Healthcare professionals are warning about the dangers of weighted-down backpacks. Children should never carry more than 10% of their body weight in a backpack. Too much weight can lead create abnormal stress on the body, and result in chronic problems down the road.
Even if the weight is right, wearing the backpack incorrectly can be just as damaging. OSF HealthCare Physical Therapist Kelly Bogowith says backpacks should be worn with both straps on the shoulders, and the bottom of the backpack should land on the low back. If your child backpack is hitting his or her buttocks, it is too low and the straps need to be adjusted.
Parents should be choosy when choosing a backpack for their kids. Backpacks should have two wide, adjustable padded shoulder straps. This help distribute the weight in the backpack and keep them from digging into the shoulders. The U.S. Consumer Product Safety Commission estimates that every year more than 14,000 children are treated for backpack-related injuries.
The Clinton Board of Education put their Fiscal Year '20 budget on file Tuesday night at their regular monthly meeting.
Superintendent Curt Nettles laid out a few of the specific details of the upcoming budget, pointing out they are still gathering information on the employee health benefits. Nettles indicates adding money as it is needed will save the district money.
According to Nettles, all their funds are healthy with good balances. He explains their education fund shows a deficit because of the low tax in the district, which compares very favorably to other areas.
Additionally, Nettles notes the budget is projected to finish in the black by roughly $300,000 and points out they think it could end up better than that.
For the latest budget, Nettles mentioned the district received almost all their fourth-quarter payments and the state is now only $6,600 behind.
Tuesday night at the Board of Education meeting, Stephen Oswald and John Heinlen were sworn in as new board members to replace the late Ron Conner and Cole Ritter, who resigned his post recently.
What are the chances for a frost during September in Illinois?
That assessment from DTN chief agriculture meteorologist Bryce Anderson.
While yearly strategic planning may seem like a lot from the outside, the leaders of a local non-profit credit the practice to being the best they can be.
Community Action takes part in yearly strategic planning and Director of Agency Development, Breann Titus says it is an intense process but it is necessary to evaluate the agency from almost top to bottom. She feels it brings different perspectives together to better each area of the agency.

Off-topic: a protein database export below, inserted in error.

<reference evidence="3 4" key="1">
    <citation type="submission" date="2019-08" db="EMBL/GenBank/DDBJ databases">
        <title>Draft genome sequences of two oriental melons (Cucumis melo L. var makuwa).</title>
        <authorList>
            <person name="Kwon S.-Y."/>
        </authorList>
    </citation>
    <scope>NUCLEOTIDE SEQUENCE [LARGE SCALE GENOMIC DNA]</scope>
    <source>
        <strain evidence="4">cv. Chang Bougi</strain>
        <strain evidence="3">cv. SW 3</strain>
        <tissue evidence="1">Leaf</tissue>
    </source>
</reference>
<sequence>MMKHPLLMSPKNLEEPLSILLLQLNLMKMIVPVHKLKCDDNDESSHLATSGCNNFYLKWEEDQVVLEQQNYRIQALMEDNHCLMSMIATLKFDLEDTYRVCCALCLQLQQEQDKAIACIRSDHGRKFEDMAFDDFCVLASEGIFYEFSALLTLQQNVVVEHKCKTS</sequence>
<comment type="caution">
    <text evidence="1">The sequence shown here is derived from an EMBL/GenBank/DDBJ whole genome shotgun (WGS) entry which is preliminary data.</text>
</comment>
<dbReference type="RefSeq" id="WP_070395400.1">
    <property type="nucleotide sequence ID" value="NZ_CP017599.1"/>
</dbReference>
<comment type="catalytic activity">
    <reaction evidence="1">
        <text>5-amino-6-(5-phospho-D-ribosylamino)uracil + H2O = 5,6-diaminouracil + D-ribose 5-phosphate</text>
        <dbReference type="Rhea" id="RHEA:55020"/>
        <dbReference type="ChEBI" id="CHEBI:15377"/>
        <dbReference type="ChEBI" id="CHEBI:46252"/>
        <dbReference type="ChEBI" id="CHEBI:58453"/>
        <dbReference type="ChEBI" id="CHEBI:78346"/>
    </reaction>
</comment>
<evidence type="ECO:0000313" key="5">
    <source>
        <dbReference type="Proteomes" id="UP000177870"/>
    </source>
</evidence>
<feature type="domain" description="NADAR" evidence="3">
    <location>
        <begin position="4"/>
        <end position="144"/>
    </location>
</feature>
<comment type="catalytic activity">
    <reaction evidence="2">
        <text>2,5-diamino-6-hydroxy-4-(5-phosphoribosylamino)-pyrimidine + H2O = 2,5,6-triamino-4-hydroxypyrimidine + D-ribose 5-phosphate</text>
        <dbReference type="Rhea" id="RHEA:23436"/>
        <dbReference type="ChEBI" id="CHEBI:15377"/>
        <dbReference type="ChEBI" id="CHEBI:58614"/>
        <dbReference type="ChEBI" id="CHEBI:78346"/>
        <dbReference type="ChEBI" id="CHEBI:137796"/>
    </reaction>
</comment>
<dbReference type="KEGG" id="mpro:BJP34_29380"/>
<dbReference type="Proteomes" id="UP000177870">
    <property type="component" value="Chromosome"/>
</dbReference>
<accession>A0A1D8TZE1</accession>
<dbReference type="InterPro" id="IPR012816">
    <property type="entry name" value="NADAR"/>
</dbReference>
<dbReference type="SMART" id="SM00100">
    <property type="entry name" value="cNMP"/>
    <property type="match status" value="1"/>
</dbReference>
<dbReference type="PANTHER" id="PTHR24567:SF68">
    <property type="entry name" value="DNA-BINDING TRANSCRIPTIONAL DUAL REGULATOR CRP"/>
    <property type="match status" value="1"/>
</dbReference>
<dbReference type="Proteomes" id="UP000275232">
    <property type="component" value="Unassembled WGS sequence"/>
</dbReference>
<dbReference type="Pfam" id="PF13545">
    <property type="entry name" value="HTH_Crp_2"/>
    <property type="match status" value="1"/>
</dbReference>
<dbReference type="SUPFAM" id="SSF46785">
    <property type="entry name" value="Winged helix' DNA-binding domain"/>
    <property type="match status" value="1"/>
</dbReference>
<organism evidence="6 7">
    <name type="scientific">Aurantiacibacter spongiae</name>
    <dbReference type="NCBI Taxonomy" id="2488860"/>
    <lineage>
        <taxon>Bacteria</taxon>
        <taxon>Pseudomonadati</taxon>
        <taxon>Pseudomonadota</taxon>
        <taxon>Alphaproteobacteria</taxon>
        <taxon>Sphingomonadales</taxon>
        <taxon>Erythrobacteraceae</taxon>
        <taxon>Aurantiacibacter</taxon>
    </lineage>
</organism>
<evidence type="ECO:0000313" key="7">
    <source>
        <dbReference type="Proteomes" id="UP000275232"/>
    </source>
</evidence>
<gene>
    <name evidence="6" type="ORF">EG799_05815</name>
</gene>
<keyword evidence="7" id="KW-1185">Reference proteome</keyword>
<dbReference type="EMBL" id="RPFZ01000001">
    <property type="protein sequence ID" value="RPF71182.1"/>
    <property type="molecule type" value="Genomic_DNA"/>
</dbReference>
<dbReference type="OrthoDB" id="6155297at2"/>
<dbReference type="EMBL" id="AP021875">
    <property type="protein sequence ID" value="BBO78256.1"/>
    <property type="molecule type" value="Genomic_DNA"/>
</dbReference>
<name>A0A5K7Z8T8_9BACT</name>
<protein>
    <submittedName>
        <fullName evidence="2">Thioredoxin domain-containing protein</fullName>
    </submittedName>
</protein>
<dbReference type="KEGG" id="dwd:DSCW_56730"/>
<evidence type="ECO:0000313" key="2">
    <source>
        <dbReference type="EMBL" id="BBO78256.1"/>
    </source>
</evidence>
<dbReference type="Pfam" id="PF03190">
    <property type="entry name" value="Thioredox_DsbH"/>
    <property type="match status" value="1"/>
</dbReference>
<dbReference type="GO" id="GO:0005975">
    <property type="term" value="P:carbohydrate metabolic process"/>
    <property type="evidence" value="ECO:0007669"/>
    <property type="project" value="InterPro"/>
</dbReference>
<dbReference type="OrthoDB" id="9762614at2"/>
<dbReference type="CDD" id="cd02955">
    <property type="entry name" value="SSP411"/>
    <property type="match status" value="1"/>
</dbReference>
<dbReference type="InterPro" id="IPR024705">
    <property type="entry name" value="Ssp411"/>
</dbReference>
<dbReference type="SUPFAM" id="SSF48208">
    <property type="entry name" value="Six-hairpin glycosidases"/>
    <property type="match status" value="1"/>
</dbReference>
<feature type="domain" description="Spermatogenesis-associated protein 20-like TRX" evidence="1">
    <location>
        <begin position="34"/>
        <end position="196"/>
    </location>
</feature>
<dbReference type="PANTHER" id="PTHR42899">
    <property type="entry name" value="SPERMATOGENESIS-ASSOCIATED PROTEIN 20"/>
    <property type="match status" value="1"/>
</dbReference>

Coming out of strategic planning earlier this summer, Titus says they are working on coaching their customers, rather than telling them what to do. Sometimes it is very basic functions, but they want to be there to help the low-income population make progress.
Titus explains they are hoping to develop better relationships with their customers. She calls it being a cheerleader for them.
Titus says there is not a lot different from their planning last year. She indicates though, this year they are trying to streamline some of their processes as an agency. She calls it an addition to some of their changes in years past.
Starting in early September, DeWitt County entrepreneurs will have the chance to learn the ins-and-outs of what it takes to manage a successful business.
The business boot camp program is a crash course in running a successful business and Clinton City Administrator, Tim Followell told Regional Radio News Tuesday morning on the WHOW morning show this is a program focused on helping out the small business community.
The program is modeled after a program in Monticello and their Director of Community Development, Callie McFarland told Regional Radio News also on the WHOW Morning Show, it not only established new businesses in their downtown and elsewhere in the community, but it also brought new energy to their existing businesses.
The program in Clinton will operate a lot like Monticello's. At the end of the five-week course, potential business owners can apply for up to a $5,000 grant to go towards their startup. Followell explains the business awarded this grant will be asked to set up shop in the downtown area.
The program is all-encompassing for DeWitt County. While Followell says the grant opportunity is aimed to be for a downtown Clinton business, he wants anyone in DeWitt County thinking about starting their own business to be a part of this opportunity.
You can get more information on the Clinton program by searching "Clinton Bootcamp" on Facebook and there you will find the application for the program, which is free for anyone in DeWitt County. Clinton city officials are targeting around September 5 for the first session to start.